Entry of foreign law firms in India :in-principal agreement

By | July 8, 2016

The government has set the ball rolling to liberalise legal services, and allow entry of foreign law firms in India. In a meeting chaired by secretary, ministry of law and justice, on Tuesday, there was in-principal agreement among various stakeholders that included representatives of The Bar Council of India, the legal fraternity, and the sector, on the move to open up legal services. However, there are differences among stakeholders on certain procedural issues to allow foreign law firms to offer services in the country.

Ball starts rolling

  • For liberalising legal services, allowing foreign law firms in India

In-principal agreement

  • Among various stakeholders  on the move to open up the legal services


  • Among stakeholders on procedural issues to allow foreign law firms


  • Circulates among its members the draft rules for foreign law firms


Last week, (the regulator of country’s legal services) circulated among its members the draft rules for foreign law firms and lawyers to practice in India. These included the terms for registration with The Bar Council that allows them to offer non-litigation legal opinion in non-Indian laws, in association with Indian law firms.

However, the draft rules attracted criticism from Society of Indian Law Firms (Silf) that has many large- and mid-sized law firms as its members. The lobby group has been advocating a phased entry for foreign law firms and lawyers, spread over five to seven years. “The draft rules do not reflect our position,” said Lalit Bhasin, president, Silf.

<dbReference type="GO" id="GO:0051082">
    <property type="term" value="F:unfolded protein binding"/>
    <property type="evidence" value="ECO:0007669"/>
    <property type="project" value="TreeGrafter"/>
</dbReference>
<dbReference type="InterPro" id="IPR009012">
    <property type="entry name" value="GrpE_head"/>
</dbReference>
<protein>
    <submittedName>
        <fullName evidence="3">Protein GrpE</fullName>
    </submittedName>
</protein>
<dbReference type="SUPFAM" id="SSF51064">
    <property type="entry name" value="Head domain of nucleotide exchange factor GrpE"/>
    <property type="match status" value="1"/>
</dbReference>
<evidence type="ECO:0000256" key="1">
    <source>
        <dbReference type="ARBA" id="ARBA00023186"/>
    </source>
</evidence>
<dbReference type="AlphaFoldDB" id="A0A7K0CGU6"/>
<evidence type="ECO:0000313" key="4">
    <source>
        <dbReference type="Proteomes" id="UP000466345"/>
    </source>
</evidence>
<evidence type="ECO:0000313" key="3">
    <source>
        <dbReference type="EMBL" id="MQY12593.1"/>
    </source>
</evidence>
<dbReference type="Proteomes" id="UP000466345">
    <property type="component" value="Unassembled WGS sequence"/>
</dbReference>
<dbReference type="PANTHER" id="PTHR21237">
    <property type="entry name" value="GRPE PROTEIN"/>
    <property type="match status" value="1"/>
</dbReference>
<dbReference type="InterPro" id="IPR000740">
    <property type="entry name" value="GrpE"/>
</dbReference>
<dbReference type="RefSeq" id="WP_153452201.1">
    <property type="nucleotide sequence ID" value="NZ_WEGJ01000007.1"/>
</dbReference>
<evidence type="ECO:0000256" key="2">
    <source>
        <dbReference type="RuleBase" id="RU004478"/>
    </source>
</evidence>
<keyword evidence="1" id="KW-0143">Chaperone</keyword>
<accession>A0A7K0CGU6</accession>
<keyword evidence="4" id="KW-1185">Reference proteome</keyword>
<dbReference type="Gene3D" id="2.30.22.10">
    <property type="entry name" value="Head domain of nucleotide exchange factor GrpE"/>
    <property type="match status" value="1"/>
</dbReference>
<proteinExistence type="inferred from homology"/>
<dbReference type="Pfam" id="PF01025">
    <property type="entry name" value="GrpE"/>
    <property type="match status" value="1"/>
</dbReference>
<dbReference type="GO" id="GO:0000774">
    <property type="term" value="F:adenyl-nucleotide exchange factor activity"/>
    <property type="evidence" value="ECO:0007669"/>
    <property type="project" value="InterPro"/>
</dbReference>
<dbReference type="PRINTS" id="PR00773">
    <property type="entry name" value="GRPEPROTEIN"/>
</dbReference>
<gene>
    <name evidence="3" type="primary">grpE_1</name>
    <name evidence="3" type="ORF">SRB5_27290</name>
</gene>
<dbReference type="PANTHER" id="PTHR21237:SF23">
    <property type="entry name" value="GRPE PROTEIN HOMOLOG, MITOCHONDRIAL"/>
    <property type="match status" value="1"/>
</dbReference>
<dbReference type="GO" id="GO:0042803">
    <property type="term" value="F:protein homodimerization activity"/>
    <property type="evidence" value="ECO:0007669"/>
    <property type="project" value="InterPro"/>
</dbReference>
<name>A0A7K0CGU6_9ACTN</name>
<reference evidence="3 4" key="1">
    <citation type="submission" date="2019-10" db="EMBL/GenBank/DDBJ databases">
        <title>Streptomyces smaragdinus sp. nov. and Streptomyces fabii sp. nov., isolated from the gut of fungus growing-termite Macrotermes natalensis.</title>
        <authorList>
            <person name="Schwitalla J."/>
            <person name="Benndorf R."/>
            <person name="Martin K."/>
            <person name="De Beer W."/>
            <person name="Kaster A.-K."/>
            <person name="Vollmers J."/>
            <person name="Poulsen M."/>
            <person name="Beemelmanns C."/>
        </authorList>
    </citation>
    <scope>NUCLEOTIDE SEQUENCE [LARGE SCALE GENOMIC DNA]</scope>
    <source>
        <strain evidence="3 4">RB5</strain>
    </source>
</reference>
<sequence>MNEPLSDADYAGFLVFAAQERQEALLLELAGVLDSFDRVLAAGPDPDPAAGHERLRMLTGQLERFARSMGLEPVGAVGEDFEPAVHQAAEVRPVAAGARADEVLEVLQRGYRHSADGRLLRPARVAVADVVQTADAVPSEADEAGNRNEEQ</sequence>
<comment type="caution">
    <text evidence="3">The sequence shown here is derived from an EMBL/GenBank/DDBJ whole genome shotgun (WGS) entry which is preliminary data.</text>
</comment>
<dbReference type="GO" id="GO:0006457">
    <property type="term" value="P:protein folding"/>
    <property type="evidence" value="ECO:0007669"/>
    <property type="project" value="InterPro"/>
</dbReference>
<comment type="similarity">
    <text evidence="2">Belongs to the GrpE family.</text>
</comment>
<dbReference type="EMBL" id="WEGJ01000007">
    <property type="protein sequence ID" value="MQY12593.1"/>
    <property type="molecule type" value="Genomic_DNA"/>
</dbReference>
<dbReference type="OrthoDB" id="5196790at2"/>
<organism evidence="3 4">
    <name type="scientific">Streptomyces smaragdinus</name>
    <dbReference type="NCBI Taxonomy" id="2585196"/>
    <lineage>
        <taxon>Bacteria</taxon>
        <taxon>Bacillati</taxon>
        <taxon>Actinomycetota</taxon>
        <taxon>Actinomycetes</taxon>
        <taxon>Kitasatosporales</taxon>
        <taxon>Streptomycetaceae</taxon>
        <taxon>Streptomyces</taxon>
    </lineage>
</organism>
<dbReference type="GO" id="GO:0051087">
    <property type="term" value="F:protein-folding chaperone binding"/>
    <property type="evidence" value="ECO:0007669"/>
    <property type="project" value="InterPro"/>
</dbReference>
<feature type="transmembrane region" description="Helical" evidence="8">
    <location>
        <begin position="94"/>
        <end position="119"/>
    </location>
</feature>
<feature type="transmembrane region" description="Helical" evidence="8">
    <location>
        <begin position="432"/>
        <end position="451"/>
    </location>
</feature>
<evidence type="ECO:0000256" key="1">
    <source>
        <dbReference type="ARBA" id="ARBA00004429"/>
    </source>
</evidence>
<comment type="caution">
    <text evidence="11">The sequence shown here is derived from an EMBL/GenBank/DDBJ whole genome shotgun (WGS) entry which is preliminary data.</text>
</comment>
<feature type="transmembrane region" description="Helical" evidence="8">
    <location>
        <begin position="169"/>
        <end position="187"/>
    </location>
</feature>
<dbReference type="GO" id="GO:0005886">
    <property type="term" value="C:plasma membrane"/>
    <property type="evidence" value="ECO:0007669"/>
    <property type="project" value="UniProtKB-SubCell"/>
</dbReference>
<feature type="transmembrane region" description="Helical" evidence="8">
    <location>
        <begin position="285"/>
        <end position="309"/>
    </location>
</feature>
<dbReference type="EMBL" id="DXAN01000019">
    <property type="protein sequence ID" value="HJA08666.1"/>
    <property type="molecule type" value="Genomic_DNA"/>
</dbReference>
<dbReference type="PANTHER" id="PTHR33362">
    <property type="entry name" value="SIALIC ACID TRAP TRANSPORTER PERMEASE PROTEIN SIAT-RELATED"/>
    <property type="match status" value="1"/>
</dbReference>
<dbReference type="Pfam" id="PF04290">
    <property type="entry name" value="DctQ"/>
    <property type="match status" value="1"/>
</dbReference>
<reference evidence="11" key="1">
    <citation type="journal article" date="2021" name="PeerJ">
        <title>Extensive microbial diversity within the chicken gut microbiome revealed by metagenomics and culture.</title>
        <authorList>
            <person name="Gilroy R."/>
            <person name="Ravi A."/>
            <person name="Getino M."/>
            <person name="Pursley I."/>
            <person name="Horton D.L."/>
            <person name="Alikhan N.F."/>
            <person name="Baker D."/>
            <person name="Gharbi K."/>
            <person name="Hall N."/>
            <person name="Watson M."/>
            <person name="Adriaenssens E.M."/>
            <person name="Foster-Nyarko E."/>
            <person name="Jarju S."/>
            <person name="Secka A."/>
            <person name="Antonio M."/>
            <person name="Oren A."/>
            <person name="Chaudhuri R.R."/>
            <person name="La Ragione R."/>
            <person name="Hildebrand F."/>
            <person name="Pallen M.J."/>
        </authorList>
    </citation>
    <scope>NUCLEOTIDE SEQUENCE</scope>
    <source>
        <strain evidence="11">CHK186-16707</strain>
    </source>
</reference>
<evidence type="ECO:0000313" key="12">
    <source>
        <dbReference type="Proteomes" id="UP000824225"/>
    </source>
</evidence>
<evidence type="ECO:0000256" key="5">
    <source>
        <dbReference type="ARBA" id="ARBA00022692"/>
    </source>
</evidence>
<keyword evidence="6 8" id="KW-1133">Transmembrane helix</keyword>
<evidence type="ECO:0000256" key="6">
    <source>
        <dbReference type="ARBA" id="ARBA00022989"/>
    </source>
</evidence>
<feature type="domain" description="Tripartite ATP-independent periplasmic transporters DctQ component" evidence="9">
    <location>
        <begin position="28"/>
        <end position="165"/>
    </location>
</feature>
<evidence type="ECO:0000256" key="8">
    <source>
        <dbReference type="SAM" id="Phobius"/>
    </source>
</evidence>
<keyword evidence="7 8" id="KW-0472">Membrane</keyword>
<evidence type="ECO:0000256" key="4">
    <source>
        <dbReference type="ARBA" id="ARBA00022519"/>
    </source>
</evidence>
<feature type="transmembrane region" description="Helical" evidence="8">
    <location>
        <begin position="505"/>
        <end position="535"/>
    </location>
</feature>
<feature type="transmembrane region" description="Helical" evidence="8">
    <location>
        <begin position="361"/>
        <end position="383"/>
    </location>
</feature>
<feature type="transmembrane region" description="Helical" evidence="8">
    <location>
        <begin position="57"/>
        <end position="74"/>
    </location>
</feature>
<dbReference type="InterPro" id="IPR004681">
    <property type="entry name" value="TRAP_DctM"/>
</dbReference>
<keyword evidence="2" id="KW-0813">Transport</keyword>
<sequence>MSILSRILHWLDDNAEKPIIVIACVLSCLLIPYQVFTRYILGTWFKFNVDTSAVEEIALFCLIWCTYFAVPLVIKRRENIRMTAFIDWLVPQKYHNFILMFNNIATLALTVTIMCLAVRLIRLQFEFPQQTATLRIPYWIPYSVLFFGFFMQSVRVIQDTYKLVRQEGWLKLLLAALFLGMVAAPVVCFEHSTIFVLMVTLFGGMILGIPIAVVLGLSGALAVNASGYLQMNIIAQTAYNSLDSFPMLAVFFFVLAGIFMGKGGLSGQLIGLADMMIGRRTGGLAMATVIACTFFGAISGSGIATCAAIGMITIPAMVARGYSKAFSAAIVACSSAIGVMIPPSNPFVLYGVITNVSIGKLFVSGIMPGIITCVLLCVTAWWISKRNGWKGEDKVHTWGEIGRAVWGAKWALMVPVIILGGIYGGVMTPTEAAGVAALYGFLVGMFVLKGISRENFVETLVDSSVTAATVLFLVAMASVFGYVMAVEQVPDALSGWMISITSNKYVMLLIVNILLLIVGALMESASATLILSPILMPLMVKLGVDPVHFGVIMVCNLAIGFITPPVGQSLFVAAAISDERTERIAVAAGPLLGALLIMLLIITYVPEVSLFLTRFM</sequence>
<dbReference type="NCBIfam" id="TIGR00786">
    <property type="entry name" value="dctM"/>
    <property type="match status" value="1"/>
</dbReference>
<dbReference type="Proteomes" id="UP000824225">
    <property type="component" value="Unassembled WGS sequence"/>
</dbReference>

Bhasin said there was a need for internal liberalisation of the legal profession before opening up legal services. An Indian law firm or lawyer is not allowed to publicise his or her services, but that is not the case with foreign firms, he said. There are issues around ownership structure of foreign law firms. In India, companies are not allowed to set up a law firm.

However, many foreign law firms are registered as companies, or as Limited Liability Partnership (LLPs). “The draft rules in their present form may encourage surrogate practice by foreign law firms in India,” said Bhasin.

Many in the legal fraternity feel that the government may have to amend the Advocates Act, 1961 that only allows an Indian citizen to practice law in the country.

An industry representative, who attended the meeting, welcomed the entry of foreign law firms to give opinion on foreign law. “There are some grey areas in the draft rules which need clarification,” he added. The Ministry of Law & Justice has asked all the stakeholders to give a detailed presentation on their views in a meeting to be held first week of August. The meeting was also attended by senior officers of Ministry of Commerce & Industry, representatives from Ficci, Assocham and Indian Corporate Counsel Association.

Source http://www. business-standard.com/

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